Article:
We teamed up with Lucy Jones (ANutr) from Harley Street at Home to bring you the four antioxidants to help support your skin.
Did you know your skin is the largest organ in your body? Just as diet can influence other organs such as your heart and digestive system it, can help skin health too.
Ultimately, a healthy balanced diet, made up of all the food groups is essential to maintaining good general health, but some vitamins and minerals are particularly related to skin health. But before we go into more detail, there are two molecules you need to understand first…
Antioxidants and Free Radicals
These powerful molecules truly are your best friend. Antioxidants help prevent cell damage caused by free radicals. Free radicals are ‘destructive’ molecules which we, unfortunately, can’t escape. They’re everywhere – from pollution to sunlight. In fact, you even produce them when metabolising food and exercising. But how are they destructive? Free radicals cause ‘oxidative damage’, which damages proteins within our body… and even parts of our DNA. Subsequently, this can lead to the ‘aging’ of skin, as well as inflammation, cancer and heart disease.
Free radicals are destructive since they’re missing one of their building blocks (an electron). Fortunately, antioxidants have an electron to spare and this ‘calms’ free radicals down, reducing the risk of oxidative damage and therefore cell damage. A diet rich in antioxidants is crucial and we can seek these out from some of our vitamins and minerals.
A master of many trades, selenium is one of the best-known antioxidants with its abilities to protect skin cells, as well as support your immune and reproductive system. Found in foods like eggs, fish, poultry, nuts and seeds, you can easily pack this nutrient in. Sprinkle nuts and seeds onto breakfasts or salads. Better yet, just 3 Brazil nuts gives you all the selenium you need for a whole day!
It’s no wonder vitamin E is found in numerous skin care products and supplements, given its ability to support healthy skin, through protecting skin cells against free radicals. In particular, vitamin E has been linked to reducing the ageing caused from UV light from the sun.
As a fat-soluble vitamin, our fat-containing foods have never been so important to include in our diets. Without fat, we wouldn’t be able to absorb our fat-soluble vitamins (A, D, E and K). Find this skin supporter in oils (such as olive, sunflower, and rapeseed), avocados, olives, sunflower seeds and almonds. It is a key ingredient in our Gradual Tanning Drops and our Moisture Rich Face Cream.
You might be noticing a pattern with antioxidants by now. Vitamin A maintains healthy skin, as well as linings within the body, such as the nose. But, if that wasn’t enough, vitamin A also supports your night vision and immune system.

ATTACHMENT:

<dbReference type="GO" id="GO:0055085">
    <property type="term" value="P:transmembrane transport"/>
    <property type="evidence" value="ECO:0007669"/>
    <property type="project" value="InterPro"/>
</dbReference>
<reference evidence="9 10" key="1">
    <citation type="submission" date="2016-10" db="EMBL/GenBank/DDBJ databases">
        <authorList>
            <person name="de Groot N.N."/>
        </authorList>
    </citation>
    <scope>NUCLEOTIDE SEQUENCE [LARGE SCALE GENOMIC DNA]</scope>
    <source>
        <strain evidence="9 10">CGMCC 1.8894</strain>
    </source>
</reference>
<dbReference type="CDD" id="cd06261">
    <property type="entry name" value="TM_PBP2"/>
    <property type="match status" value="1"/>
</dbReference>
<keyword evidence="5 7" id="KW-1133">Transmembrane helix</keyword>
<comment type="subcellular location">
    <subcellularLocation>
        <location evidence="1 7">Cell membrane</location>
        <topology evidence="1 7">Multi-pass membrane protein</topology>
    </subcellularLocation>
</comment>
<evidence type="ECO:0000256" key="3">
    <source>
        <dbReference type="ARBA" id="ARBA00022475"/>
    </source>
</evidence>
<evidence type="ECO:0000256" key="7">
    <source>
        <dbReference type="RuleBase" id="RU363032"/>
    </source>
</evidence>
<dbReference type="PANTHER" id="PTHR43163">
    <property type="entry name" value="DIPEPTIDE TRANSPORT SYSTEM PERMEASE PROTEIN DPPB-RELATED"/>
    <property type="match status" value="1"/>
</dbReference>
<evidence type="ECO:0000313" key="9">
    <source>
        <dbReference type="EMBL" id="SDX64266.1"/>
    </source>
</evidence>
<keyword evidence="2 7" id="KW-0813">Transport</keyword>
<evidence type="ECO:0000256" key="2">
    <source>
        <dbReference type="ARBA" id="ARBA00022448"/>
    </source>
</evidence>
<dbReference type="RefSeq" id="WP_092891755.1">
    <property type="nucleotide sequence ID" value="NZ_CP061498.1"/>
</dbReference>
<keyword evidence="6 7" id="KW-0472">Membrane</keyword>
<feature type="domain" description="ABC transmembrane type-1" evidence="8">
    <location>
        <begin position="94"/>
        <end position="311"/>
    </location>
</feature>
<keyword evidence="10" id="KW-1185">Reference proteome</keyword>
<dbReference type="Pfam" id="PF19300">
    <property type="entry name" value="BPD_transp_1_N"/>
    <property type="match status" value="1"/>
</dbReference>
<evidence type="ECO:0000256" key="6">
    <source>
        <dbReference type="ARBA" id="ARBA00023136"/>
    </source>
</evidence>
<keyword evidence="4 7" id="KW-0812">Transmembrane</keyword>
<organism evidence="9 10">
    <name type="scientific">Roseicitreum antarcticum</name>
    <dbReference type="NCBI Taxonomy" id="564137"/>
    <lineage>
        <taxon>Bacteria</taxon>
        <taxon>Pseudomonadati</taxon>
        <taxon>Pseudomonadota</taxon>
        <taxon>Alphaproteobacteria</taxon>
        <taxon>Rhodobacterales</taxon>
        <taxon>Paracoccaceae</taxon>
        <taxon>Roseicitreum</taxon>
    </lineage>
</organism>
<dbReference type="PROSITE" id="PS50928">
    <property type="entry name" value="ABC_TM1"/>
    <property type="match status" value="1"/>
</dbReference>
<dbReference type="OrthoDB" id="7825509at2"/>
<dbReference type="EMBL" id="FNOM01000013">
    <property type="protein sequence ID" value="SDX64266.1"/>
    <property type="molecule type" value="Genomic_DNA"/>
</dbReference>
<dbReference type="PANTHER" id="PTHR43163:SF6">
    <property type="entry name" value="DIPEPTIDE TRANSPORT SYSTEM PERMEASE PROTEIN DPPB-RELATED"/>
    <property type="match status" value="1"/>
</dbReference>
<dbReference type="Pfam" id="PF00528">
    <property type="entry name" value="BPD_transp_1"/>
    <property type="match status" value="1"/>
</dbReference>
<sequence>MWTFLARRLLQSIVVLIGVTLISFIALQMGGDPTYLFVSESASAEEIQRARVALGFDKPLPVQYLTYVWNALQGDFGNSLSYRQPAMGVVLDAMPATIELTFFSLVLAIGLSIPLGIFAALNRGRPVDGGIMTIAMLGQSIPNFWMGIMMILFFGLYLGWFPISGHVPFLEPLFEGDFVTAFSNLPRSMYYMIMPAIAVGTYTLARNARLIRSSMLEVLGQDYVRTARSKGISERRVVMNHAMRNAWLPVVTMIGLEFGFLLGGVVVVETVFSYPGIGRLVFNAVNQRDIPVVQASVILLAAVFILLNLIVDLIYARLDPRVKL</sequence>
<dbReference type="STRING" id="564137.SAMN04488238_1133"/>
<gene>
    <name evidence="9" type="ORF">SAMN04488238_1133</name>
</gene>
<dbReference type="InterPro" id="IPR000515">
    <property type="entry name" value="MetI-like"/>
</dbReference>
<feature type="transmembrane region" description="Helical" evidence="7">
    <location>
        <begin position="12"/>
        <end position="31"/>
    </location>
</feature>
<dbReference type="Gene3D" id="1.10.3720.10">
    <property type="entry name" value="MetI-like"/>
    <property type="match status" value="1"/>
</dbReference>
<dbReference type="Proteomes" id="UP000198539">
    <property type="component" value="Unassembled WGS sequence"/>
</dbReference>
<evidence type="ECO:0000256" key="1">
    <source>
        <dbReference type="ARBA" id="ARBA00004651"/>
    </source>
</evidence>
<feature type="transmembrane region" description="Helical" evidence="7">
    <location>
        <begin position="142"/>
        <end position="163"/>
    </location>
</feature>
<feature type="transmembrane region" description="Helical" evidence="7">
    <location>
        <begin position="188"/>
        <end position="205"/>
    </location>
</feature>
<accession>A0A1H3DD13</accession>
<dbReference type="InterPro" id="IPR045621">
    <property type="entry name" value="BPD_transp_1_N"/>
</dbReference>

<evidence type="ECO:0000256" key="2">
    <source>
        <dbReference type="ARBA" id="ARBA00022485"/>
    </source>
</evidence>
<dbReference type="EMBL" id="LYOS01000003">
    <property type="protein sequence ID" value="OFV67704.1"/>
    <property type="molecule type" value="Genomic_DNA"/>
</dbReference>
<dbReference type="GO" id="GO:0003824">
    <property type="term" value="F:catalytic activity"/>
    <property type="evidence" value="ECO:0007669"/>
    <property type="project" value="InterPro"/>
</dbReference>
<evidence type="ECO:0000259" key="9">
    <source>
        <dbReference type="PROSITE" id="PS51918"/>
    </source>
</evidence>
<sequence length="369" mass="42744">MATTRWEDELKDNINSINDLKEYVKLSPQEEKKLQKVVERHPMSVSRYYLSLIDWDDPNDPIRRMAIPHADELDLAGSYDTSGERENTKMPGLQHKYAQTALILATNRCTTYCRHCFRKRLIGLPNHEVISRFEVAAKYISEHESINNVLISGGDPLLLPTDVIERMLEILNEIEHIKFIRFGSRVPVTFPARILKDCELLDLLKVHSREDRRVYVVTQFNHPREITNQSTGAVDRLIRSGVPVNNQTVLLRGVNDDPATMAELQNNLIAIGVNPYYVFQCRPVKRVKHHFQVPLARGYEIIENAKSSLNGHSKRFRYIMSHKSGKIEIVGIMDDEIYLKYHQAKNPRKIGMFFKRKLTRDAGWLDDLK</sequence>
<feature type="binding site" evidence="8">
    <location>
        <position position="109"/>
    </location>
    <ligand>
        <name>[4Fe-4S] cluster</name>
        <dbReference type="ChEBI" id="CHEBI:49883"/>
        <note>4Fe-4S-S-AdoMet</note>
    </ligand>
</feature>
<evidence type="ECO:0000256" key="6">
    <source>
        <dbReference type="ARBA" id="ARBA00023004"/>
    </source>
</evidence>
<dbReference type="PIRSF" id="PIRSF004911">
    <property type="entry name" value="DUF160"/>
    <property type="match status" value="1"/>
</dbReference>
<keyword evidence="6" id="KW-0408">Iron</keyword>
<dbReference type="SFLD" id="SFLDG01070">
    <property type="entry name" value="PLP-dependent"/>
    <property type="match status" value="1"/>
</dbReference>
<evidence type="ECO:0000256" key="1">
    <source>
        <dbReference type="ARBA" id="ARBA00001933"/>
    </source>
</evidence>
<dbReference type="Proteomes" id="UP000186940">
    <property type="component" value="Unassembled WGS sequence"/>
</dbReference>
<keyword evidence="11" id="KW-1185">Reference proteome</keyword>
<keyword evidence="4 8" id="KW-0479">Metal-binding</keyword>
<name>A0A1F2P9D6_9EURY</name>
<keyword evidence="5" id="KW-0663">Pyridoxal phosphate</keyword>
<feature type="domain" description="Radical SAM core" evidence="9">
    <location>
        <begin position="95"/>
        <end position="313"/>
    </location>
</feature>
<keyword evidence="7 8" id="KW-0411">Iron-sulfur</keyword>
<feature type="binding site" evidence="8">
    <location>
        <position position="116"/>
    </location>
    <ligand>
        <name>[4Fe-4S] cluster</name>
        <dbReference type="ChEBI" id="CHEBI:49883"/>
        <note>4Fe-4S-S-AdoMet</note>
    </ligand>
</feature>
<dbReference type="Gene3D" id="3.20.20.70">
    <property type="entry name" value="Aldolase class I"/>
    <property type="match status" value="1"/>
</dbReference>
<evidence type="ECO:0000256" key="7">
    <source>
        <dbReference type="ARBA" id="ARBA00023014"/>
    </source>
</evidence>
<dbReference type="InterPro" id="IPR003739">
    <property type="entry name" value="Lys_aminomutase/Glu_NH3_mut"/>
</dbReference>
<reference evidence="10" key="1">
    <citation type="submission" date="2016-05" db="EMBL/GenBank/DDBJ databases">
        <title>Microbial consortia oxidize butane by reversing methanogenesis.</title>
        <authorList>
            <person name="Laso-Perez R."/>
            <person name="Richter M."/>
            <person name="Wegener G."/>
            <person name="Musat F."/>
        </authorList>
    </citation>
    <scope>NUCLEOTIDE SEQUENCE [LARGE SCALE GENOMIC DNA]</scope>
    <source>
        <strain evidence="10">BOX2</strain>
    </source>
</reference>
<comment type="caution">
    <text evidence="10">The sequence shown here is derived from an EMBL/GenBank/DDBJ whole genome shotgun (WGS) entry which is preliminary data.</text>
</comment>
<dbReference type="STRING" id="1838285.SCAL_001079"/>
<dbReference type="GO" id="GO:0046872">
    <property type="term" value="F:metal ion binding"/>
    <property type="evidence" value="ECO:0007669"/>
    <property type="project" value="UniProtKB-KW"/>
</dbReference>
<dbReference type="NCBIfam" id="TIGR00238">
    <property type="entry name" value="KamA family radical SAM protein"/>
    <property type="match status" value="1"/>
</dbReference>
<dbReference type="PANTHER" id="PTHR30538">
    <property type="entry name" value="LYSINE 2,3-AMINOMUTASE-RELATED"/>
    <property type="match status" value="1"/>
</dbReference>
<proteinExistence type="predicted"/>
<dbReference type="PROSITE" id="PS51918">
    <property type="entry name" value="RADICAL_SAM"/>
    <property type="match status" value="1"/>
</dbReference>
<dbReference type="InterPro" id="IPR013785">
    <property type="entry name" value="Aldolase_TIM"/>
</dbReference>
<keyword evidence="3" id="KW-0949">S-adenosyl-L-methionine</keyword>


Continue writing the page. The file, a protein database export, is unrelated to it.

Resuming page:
Occurring in two forms in your diet, you’ve no excuse to not pack your vitamin A in. The first type is retinol, found in animal-based foods such as oily fish, dairy, eggs and particularly liver, which should be avoided if you’re pregnant. The other is beta-carotene found in plant-based foods, including sweet potatoes, spinach, papaya, mango, red peppers and the all famous carrots. Essentially, look for yellow, red and green veg! Our bestselling Rose Otto Face Oil and our ‘dewy skin in a bottle’ Radiance Face Oil both contain Vitamin A, to help restore radiance and vitality to dull, tired skin.
Famous for its role in supporting the immune system, vitamin C also helps form collagen. Collagen is a protein important for maintaining healthy skin, bones, teeth, gums, and blood vessels. Not only does it support skin through collagen production, but as an antioxidant, it protects skin cells against free radicals. Some research even suggests vitamin C helps protect against UV light damage from the sun.
As a water-soluble vitamin, including a daily source of vitamin C is crucial for your skin health. Mix your diet up with citrus fruits, berries, green leafy veg, peppers and even the humble white potato.
What’s the easiest way to increase my antioxidant intake?
There really is a reason why your 5-a-day is important – vitamins, minerals and antioxidants. Eating the rainbow will ensure you’re having a hearty dose of all three.
Some research suggests people who eat more fruits and vegetables have reduced risks of certain diseases. Although, scientists can’t be too sure that fruits and vegetables are the only ‘heroes’ here. Often, those with more fruits and vegetables in their diet also have a healthier lifestyle, which also reduces disease risk. But that doesn’t mean you can just avoid fruit and vegetables, since they’re fantastic antioxidant sources!
This blog post was written by Registered Associate Nutritionist Lucy Jones (ANutr), the nutritionist at www.harleystathome.com, an online menopause support group, which is packed full of nutrition, exercise, wellbeing and emotional health support and advice for those in the perimenopause or menopause. Find more out at @harleystreetathomemenopause and @lucy.nutritionn on Instagram.
- The Science of Nutrition by Rhiannon Lambert